Effect of the antimicrobial peptide, D-hecate, on Trichomonads

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Tritrichomonas foetus and Trichomonas vaginalis are protozoan parasites that cause sexually transmitted diseases in cattle and humans, respectively. There is a need for new antimicrobial agents to treat or prevent trichomoniasis because there are currently no approved chemotherapeutic agents against T. foetus and resistance of T. vaginalis to metronidazole does occur. Therefore, we evaluated the effect of a novel antimicrobial peptide, D-hecate, on the viability of 6 isolates of T. foetus and T. vaginalis in vitro. Tritrichomonas foetus and T. vaginalis were grown to mid log phase (24 hr) or late log/stationary phase (48 hr). Parasites at 106/ml were mixed with equal volumes of D-hecate to final concentrations of 10 μM, 20 μM, and 40 μM of D-hecate. Controls had minimal essential medium (MEM) alone. The numbers of viable parasites were determined microscopically after 10, 20, and 30 min of incubation at 37 C with D-hecate or MEM. Our results show that D-hecate killed all 6 isolates of T. foetus and T. vaginalis evaluated. The killing effect was dependent on the concentration of the peptide, incubation time, and phase of growth of the parasites. Ultrastructural studies of parasites treated with 10 μM of D-hecate revealed extensive damage to the plasma membrane of most T. foetus and T. vaginalis cells, while a few cells were distorted but remained intact. D-Hecate may be a useful chemotherapeutic agent for the treatment of trichomoniasis.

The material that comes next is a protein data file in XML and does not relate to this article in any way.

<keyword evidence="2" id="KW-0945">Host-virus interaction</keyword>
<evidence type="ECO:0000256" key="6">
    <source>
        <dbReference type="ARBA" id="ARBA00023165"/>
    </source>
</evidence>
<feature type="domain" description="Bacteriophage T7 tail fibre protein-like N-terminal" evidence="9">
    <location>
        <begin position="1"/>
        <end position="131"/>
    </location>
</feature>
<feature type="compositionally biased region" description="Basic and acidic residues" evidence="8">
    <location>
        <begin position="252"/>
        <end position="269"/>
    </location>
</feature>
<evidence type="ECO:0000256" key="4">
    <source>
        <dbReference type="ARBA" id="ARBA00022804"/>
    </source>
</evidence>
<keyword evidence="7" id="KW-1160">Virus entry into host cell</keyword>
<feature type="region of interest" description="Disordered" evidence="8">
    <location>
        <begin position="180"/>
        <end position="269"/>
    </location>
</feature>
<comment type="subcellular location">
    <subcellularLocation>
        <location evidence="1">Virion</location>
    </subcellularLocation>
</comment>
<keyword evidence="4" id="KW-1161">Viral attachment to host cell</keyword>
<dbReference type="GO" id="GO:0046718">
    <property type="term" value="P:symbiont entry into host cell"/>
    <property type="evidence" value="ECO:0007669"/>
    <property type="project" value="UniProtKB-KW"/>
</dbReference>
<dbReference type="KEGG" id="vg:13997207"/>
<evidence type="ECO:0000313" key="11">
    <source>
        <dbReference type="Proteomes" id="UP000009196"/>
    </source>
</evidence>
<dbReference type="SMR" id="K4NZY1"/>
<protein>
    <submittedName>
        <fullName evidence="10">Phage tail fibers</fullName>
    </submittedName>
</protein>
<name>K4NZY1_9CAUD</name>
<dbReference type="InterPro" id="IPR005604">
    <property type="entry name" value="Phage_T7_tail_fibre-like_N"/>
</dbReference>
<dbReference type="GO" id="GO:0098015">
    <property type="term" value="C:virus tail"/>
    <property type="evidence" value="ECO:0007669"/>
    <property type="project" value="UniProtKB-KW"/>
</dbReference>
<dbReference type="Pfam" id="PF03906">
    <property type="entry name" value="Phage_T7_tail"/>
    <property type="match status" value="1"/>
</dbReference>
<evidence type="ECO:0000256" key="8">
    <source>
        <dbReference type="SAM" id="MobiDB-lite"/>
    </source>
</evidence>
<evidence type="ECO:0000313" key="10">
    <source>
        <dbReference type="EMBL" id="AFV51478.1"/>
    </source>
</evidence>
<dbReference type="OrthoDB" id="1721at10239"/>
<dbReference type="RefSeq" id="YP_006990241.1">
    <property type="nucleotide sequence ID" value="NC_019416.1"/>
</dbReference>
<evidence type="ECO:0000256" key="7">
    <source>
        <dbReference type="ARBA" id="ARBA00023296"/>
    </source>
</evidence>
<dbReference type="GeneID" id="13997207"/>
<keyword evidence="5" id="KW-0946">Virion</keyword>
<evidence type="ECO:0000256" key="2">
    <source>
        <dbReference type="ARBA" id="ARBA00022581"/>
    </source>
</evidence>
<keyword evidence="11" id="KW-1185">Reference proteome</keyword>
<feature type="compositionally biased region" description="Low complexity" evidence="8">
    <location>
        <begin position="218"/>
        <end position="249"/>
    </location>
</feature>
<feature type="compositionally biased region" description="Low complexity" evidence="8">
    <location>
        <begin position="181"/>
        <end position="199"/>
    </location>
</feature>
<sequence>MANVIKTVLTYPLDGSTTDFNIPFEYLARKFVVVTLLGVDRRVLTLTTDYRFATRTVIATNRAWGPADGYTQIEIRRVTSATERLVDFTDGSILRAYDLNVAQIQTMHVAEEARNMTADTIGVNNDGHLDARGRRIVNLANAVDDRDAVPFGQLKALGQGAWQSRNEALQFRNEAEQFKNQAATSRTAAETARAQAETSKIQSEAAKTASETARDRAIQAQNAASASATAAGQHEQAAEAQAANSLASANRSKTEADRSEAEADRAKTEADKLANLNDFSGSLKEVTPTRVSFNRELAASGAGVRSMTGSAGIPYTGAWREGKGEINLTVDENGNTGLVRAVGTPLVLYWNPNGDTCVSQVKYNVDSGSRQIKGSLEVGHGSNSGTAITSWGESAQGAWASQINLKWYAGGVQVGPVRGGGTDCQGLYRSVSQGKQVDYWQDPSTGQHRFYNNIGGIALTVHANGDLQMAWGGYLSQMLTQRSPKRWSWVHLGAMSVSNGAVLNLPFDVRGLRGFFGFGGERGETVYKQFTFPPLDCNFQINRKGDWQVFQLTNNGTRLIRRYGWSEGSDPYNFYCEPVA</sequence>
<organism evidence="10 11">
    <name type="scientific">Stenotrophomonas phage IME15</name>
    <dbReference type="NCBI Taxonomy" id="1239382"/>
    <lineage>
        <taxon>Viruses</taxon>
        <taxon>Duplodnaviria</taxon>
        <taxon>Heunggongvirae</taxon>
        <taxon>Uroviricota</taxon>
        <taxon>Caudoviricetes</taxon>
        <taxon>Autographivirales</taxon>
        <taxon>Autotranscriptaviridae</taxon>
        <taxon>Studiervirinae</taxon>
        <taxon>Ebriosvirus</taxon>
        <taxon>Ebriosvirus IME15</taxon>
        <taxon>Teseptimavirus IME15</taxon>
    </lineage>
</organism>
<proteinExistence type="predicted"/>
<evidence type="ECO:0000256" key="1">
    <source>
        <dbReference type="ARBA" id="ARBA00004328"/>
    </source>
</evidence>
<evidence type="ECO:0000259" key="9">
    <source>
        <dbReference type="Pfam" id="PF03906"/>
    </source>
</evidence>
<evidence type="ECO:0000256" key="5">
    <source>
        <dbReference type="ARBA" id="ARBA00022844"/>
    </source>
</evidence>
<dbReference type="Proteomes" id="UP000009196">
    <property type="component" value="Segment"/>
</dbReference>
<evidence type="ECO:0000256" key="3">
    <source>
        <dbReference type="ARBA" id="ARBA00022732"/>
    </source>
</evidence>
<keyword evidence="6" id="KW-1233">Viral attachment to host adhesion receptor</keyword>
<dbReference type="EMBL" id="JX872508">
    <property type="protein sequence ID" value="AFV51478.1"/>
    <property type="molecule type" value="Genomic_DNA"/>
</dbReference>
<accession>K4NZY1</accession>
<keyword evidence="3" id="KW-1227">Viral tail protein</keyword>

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Journal of Parasitology

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